23 May 2020
I was chatting with my brother the other day. Our conversation led to the recent Gallup polls in the U.S. showing that 49% of Americans believe that President Donald Trump is doing a good job! I thought of Trump’s policies during the past four years--from his refusal to address climate change, to his use of government agencies for personal gain as in the proven case of Ukraine. This is not to mention his slurs towards women and racial minorities, and the innumerable other instances when he has flouted both democratic institutions and moral principles. “I just don’t understand,” I opined, “I didn’t know Americans are so stupid. God have mercy on us and the rest of the world if he again wins the American elections in November!”
An echo of Trump is the Philippine President Rodrigo Duterte. Never mind that he has refused to assert Philippine claims to the resource rich Spratly Islands and the Scarborough Shoals—claims validated by the ruling of the Permanent Court of Arbitration in The Hague. Never mind that he is allowing the entrance of numerous Chinese nationals--staff of gambling companies--when the rest of Metro Manila businesses are still on lockdown. (He has admitted he wants to befriend the Chinese for their potential inward investments and trade). Never mind that the Philippines withdrew its membership at the International Criminal Court (ICC) after it announced its intention to investigate the thousands of extra-judicial killings since he assumed the presidency in 2016.
The main thing is that President Duterte, as with President Trump, can continue doing what he is doing, and still retain the support of the majority of Filipinos! The Social Weather Station (SWS) puts his latest job approval rating at an astonishing 82%, this in spite of the fact that he has openly boasted he personally killed a number of “drug addicts.” Why are Trump and Duterte so popular when they go against all our notions of good and responsible leadership?
They are not the only ones: our current world seems to favour political strongmen: from Turkey’s Erdogan, to Hungary’s Orban, and many others. These are leaders who are democratically elected and highly rated in their countries, despite the fact that they are responsible for what apparently are heedless national policies. Likewise, we should not forget the authoritarian leadership of Russia’s Putin and China’s Xi, also very popular amongst their people.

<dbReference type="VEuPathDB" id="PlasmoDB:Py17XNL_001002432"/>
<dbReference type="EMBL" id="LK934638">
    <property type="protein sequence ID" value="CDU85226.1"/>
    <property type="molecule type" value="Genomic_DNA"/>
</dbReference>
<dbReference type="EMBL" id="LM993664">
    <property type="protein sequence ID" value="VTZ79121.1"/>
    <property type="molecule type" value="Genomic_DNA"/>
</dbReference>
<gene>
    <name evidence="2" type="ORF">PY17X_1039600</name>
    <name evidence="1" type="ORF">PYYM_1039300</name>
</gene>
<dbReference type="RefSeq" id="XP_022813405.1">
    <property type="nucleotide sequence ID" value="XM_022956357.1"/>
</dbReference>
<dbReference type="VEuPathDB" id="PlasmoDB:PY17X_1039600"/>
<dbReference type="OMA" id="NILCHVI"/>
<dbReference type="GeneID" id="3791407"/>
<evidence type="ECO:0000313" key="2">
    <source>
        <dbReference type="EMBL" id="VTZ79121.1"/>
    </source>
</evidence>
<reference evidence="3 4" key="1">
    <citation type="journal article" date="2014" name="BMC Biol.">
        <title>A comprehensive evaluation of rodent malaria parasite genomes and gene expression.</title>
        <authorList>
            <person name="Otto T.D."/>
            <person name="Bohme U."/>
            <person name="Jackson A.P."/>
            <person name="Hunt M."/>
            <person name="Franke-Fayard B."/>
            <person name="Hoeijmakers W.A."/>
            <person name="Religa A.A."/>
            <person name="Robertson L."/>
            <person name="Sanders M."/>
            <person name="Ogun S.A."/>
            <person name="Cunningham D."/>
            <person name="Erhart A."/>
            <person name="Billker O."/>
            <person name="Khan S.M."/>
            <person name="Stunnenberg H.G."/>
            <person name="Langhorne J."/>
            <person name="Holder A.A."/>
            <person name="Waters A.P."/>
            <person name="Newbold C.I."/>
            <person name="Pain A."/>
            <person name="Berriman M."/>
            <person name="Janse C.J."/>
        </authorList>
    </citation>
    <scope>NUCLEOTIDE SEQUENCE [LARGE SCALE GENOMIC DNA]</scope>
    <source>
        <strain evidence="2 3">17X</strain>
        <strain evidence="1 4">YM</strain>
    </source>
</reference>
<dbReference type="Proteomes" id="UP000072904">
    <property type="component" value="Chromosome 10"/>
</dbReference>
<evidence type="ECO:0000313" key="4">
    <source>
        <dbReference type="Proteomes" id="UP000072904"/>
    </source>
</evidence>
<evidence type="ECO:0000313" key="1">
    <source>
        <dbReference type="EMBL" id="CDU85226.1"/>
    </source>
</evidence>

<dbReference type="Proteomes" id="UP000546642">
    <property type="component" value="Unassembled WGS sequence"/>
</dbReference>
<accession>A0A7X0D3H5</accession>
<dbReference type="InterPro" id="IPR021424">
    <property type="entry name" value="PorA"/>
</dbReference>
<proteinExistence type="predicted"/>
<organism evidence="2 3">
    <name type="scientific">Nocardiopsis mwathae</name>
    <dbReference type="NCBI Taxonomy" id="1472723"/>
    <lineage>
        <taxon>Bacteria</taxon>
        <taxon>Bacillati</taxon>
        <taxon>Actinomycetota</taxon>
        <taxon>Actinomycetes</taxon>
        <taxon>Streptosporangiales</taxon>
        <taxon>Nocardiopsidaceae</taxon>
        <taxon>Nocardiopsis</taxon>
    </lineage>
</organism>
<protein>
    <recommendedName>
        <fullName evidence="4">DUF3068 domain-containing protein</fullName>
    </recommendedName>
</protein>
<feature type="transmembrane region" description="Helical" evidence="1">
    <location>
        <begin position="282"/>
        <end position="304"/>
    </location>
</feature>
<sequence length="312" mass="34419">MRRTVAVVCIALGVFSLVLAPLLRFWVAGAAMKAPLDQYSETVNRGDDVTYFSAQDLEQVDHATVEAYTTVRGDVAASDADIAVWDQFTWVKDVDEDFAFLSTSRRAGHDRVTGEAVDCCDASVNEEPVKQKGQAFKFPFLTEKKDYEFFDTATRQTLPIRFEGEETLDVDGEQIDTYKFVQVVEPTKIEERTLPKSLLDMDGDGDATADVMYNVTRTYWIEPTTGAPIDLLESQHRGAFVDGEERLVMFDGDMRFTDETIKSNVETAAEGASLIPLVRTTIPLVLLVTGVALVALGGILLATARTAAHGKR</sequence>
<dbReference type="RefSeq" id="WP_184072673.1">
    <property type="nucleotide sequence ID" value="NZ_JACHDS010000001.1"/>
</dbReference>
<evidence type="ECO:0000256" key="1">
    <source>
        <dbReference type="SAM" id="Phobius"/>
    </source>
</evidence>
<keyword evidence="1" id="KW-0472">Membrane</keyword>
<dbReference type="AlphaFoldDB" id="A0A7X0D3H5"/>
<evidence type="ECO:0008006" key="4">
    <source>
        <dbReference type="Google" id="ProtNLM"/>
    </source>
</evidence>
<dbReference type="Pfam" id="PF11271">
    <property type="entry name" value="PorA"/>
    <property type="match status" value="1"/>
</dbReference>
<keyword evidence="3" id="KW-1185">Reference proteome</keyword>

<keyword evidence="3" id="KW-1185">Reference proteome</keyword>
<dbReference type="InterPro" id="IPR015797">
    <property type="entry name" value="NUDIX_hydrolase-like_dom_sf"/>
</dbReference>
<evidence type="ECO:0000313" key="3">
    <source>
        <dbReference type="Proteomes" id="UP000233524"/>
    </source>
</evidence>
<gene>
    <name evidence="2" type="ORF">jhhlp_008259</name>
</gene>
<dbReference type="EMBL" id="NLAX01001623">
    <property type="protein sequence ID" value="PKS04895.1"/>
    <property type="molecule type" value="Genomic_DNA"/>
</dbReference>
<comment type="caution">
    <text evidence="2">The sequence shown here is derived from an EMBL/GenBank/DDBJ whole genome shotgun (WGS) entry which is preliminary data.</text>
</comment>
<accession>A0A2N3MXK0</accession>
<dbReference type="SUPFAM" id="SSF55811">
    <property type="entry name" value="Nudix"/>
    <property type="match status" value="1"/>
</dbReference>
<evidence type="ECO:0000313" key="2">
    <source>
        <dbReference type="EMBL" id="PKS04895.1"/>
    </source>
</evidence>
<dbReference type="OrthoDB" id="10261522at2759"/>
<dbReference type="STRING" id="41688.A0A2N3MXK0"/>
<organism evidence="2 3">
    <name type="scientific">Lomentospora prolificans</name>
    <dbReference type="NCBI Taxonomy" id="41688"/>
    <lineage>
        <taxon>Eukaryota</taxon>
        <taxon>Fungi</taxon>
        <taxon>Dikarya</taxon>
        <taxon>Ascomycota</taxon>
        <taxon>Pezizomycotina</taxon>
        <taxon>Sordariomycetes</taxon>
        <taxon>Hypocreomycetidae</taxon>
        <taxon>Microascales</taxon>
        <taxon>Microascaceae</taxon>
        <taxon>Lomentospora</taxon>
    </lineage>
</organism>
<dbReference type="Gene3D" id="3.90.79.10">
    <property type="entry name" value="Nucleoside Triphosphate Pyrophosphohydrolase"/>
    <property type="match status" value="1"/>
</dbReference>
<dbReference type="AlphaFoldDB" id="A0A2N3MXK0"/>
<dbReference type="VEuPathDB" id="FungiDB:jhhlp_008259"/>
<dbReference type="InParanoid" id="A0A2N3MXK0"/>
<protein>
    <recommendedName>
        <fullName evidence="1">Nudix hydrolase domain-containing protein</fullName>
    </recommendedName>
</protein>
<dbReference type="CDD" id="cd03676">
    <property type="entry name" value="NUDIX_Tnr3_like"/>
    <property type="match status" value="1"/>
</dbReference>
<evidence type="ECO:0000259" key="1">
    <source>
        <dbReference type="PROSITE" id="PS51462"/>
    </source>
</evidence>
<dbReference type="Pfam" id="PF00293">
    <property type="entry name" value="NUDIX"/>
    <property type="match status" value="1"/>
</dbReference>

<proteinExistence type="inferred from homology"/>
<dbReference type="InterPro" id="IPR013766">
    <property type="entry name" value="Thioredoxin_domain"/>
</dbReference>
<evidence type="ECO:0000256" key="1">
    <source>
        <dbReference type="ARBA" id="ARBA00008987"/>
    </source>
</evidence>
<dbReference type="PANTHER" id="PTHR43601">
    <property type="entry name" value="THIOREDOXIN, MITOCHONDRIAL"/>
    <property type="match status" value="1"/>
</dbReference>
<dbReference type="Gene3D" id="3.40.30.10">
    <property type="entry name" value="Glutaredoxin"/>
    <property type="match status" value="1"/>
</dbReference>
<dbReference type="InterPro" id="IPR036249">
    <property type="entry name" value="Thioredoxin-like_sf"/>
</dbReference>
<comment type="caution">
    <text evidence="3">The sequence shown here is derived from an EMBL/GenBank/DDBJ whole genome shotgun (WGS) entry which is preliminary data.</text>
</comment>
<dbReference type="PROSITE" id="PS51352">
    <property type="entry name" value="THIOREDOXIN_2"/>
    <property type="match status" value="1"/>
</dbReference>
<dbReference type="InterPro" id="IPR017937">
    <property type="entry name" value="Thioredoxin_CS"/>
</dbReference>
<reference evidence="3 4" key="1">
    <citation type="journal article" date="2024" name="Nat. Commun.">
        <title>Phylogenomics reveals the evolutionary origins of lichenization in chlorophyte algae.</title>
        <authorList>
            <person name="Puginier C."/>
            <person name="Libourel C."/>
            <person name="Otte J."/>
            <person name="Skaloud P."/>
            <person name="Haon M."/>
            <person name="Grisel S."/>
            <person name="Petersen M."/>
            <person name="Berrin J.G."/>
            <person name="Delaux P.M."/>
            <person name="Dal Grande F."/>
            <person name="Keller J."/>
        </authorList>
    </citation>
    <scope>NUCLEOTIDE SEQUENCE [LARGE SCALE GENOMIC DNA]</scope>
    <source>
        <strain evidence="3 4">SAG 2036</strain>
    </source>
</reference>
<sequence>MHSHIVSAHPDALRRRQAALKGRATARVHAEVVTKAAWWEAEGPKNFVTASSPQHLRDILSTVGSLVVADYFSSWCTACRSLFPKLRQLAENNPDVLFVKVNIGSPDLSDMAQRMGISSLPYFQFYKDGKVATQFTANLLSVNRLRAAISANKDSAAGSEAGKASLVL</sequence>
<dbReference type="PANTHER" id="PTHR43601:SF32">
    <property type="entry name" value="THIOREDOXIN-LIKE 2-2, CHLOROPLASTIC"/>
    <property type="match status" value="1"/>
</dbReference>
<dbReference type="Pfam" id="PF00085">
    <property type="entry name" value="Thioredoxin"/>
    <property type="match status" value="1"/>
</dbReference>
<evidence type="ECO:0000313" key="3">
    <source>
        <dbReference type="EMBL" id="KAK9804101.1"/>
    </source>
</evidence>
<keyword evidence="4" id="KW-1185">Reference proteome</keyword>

Instead of their constituencies being ignorant, perhaps they know something the rest of us do not?
My skilled physiotherapist once told me he and his friends voted for Duterte. When I asked him why, he said they were desperate for change--any change was better than no change, because any change brought them hope. He talked about his deep disillusionment with liberal democracy, and his feeling that the elite, the members of the so-called establishment, are corrupt and motivated simply by self-interest. Thus, whilst they enjoyed the fruits of prosperity, he and his friends were denied opportunities to improve their lot. “We need to get rid of the old establishment, to destroy their old structures of government, and vote for someone who would not follow their principles.”
By their disregard of the established codes, the maverick and rebellious Trump and Duterte have shown they are at one with the under-privileged. The more their language and behavior show coarseness, insolence, and impertinence, the more contemptuous they are towards the old order, the more they are admired and lauded.
Why this appeal? Why are people so angry at the “establishment”? Because they feel the “establishment” are perpetuating an unfair system, and they are frustrated at their seeming helplessness. When all is said and done, however, they hold an ace up their sleeves: they have the power of their votes!
Except for periods of revolution, history has always favoured society’s elites. We need only look at the developments of the past decade or so in order to highlight this point.